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Better than Hallelujah?

Taking issue with our song list’s Leonard Cohen selection

Liel Leibovitz
December 21, 2010
(Jim Dyson/Getty Images)
(Jim Dyson/Getty Images)

To me, Jody Rosen and Ari Y. Kelman’s stellar list of 100 great Jewish songs was not meant to be taken as gospel. Rather, like all great best-of lists, it is an invitation to a discussion about the artists and the songs we find most meaningful, and the qualities, not always immediately perceptible, that make them Jewish.

As an obsessive fan and future biographer of Leonard Cohen, the list got me thinking about which one of the poet laureate of Jewish theology’s songs is most befitting for inclusion in a top 100 countdown. Rosen and Kelman selected “Hallelujah”; while certainly a strong choice—it is, by far, Cohen’s most popular work, and the lyrics involve David and Samson, Bathesheba and Delilah, and other biblical flavorings—it’s not one I would make. While a musical masterpiece, “Hallelujah,” I believe, is one of Cohen’s least Jewish songs.

It’s not just the mention of the holy dove—the earthly manifestation of the Holy Spirit in Christian iconography. The entire song is riddled with imagery that could easily be borrowed from other traditions, from the vaguely Protestant minor fall and major lift to the Lord of Song, a reference, possibly, to the literal meaning of the Bhagavad Gita.

Other Cohen songs, I think, come much closer to exploring his serious and evolved Jewish theology. Several of our readers suggested “Who By Fire,” the lyrics of which are adapted from the Unetaneh Tokef prayer. My own top-three list is as follows:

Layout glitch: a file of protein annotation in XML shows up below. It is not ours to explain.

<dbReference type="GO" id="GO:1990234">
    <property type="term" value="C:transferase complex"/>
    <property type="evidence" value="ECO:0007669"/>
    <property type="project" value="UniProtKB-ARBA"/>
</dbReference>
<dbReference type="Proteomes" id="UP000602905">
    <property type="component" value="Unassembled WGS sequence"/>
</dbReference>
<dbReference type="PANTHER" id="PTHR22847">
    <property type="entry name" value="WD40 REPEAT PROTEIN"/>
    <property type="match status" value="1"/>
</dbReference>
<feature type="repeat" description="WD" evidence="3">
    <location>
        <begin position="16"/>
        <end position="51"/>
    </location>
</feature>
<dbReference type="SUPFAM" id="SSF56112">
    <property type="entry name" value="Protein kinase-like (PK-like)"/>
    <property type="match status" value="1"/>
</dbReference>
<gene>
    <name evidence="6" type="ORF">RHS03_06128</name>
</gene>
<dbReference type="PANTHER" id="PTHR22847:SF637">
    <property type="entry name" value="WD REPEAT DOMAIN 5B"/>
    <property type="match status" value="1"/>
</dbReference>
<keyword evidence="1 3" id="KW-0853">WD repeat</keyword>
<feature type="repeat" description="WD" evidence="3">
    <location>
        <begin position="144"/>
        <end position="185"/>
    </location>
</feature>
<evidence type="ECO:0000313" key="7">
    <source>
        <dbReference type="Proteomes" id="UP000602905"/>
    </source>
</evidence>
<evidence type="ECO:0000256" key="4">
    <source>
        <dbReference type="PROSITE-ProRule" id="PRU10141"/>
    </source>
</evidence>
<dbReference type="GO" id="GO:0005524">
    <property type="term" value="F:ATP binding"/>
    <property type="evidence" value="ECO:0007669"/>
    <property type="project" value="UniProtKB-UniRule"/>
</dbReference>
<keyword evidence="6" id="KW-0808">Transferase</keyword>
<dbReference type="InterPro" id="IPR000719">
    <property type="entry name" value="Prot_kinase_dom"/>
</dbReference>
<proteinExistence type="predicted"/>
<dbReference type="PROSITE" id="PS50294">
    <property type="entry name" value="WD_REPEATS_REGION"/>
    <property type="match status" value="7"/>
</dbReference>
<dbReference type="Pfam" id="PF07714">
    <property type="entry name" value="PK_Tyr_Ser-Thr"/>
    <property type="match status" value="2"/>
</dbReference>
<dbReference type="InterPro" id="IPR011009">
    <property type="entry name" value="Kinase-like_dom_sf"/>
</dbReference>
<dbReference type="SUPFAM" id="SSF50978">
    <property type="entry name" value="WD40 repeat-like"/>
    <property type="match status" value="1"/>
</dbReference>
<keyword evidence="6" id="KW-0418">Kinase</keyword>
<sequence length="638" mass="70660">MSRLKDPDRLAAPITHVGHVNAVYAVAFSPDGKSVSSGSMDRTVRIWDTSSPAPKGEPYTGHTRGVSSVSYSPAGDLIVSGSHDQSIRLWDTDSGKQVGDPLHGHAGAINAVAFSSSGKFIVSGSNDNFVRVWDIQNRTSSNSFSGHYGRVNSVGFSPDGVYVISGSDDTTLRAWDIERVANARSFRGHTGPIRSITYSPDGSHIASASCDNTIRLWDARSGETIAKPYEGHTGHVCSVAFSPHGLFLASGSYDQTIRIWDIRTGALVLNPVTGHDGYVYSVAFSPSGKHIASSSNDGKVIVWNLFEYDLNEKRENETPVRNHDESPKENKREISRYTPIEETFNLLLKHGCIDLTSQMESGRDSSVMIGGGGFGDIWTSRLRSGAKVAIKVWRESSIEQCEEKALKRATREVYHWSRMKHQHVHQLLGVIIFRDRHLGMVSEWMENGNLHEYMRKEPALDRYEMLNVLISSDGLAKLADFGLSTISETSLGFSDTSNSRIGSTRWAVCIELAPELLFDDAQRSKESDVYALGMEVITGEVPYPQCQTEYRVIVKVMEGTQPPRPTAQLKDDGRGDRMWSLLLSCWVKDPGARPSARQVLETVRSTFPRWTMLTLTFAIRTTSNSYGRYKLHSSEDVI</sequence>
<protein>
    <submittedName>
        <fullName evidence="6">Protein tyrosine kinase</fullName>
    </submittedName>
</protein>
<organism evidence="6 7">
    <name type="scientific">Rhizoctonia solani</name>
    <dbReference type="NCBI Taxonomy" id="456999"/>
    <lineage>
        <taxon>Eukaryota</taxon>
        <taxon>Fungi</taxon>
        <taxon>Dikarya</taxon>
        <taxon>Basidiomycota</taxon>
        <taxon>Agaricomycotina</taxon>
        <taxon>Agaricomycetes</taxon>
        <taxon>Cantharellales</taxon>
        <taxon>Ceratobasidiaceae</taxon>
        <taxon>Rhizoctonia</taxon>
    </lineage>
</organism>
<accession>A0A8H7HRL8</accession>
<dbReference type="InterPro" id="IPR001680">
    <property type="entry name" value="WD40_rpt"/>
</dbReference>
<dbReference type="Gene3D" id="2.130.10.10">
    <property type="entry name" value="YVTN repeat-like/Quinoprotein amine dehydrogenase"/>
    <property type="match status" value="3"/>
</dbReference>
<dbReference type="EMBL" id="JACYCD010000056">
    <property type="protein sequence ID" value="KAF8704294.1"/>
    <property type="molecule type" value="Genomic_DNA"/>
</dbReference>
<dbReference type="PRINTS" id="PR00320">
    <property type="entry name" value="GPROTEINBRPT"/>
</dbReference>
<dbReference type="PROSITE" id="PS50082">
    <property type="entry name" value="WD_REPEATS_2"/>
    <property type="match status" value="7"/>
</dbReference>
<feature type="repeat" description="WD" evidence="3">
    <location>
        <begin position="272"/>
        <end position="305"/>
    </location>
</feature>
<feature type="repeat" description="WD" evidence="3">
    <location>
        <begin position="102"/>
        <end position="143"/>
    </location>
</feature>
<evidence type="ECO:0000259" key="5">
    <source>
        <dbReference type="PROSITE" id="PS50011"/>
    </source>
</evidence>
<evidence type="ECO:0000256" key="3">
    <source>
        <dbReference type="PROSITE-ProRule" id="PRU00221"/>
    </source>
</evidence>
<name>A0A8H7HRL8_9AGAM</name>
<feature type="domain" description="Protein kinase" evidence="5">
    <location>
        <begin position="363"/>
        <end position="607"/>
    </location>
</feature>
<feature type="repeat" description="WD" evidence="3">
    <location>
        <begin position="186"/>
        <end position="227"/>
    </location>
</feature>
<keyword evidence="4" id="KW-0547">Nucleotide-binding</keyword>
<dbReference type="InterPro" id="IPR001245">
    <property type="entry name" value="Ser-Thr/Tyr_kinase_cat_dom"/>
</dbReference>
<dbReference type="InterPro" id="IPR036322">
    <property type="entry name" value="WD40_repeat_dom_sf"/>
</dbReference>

1. Anthem: “Ring the bells that still can ring / Forget your perfect offering / There is a crack in everything / That’s how the light gets in.” To my mind, the best expression of the Jewish idea of redemption ever put to music.

2. Story of Isaac: “You who build these altars now / to sacrifice these children, / you must not do it anymore. / A scheme is not a vision / and you never have been tempted / by a demon or a god.” Unlike Dylan’s glib take on the sacrifice, Cohen is in full prophetic mode.

3. The Future: “You don’t know me from the wind / you never will, you never did / I’m the little Jew / who wrote the Bible. / I’ve seen the nations rise and fall / I’ve heard their stories, heard them all / but love’s the only engine of survival.” The history of the Jews in a few devastating lines.

Agree? Disagree? Got your own Cohen favorites you want to share? Kindly post ‘em in the comments. This discussion has only just begun…

Liel Leibovitz is editor-at-large for Tablet Magazine and a host of its weekly culture podcast Unorthodox and daily Talmud podcast Take One. He is the editor of Zionism: The Tablet Guide.